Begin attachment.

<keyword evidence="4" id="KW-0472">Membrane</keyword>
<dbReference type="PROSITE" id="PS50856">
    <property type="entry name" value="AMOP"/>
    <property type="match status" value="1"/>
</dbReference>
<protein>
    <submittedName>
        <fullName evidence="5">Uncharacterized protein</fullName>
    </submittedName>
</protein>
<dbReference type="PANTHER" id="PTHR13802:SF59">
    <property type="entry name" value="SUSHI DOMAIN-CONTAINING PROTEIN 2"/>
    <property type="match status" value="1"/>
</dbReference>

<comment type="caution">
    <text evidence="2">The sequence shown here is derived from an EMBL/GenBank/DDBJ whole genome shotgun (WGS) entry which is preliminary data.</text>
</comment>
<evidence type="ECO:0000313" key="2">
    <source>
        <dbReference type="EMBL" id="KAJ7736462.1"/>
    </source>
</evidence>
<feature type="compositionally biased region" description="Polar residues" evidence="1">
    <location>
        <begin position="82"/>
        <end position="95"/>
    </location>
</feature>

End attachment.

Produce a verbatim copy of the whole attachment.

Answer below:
<keyword evidence="4" id="KW-0472">Membrane</keyword>
<dbReference type="PROSITE" id="PS50856">
    <property type="entry name" value="AMOP"/>
    <property type="match status" value="1"/>
</dbReference>
<protein>
    <submittedName>
        <fullName evidence="5">Uncharacterized protein</fullName>
    </submittedName>
</protein>
<dbReference type="PANTHER" id="PTHR13802:SF59">
    <property type="entry name" value="SUSHI DOMAIN-CONTAINING PROTEIN 2"/>
    <property type="match status" value="1"/>
</dbReference>

<comment type="caution">
    <text evidence="2">The sequence shown here is derived from an EMBL/GenBank/DDBJ whole genome shotgun (WGS) entry which is preliminary data.</text>
</comment>
<evidence type="ECO:0000313" key="2">
    <source>
        <dbReference type="EMBL" id="KAJ7736462.1"/>
    </source>
</evidence>
<feature type="compositionally biased region" description="Polar residues" evidence="1">
    <location>
        <begin position="82"/>
        <end position="95"/>
    </location>
</feature>